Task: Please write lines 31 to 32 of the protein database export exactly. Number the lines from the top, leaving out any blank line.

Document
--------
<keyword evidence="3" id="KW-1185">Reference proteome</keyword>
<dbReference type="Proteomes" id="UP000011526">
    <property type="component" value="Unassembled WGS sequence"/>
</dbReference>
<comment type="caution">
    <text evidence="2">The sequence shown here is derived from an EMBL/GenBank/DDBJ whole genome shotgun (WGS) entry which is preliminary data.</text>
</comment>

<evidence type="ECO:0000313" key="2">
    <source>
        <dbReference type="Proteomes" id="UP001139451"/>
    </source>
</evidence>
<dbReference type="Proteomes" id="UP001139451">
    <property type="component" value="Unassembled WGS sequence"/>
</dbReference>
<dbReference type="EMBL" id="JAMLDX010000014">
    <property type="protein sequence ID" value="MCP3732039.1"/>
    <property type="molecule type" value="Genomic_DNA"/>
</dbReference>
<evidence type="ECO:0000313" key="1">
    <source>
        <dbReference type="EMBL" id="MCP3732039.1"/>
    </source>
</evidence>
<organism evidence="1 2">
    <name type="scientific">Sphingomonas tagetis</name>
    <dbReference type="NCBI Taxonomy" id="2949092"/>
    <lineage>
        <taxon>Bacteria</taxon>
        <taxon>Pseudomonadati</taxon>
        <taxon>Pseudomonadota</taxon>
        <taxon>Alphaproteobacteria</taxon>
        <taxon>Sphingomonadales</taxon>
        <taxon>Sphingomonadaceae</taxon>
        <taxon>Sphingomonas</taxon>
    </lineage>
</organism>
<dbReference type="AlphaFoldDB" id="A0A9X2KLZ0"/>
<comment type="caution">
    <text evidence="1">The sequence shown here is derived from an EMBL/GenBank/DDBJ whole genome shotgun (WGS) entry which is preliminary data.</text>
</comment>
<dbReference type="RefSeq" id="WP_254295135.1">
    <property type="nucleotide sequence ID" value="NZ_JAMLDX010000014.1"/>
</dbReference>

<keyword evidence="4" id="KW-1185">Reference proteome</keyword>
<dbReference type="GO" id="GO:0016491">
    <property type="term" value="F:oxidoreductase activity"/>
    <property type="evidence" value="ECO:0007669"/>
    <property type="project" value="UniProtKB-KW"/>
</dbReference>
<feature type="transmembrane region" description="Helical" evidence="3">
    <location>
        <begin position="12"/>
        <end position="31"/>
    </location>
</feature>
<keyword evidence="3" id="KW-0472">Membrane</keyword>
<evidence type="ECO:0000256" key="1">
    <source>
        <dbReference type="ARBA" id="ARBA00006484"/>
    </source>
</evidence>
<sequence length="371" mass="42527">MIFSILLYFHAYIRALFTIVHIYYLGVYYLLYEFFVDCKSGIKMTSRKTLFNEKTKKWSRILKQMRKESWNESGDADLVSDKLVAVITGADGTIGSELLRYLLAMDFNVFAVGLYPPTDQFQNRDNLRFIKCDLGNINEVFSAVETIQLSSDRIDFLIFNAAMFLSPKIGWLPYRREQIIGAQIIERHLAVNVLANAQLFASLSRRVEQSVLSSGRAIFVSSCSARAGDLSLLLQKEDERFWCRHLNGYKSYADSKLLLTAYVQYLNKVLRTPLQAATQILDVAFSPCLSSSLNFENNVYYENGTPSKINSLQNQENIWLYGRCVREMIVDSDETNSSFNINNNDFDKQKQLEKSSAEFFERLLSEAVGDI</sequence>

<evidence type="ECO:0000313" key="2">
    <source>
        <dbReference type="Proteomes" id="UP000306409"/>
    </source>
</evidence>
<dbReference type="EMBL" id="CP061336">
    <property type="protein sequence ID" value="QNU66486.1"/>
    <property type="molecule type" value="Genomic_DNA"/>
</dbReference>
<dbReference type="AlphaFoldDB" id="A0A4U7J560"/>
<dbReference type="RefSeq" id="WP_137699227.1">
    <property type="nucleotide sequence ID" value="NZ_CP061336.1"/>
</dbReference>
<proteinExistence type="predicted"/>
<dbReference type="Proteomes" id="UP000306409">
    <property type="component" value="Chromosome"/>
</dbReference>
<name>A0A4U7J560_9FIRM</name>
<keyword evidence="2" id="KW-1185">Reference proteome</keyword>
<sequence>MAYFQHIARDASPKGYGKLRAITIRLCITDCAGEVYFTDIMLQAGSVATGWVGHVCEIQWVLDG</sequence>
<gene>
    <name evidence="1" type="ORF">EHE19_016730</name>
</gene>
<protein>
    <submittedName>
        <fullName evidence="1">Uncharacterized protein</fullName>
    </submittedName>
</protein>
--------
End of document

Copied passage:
        <taxon>Pseudomonadota</taxon>
        <taxon>Alphaproteobacteria</taxon>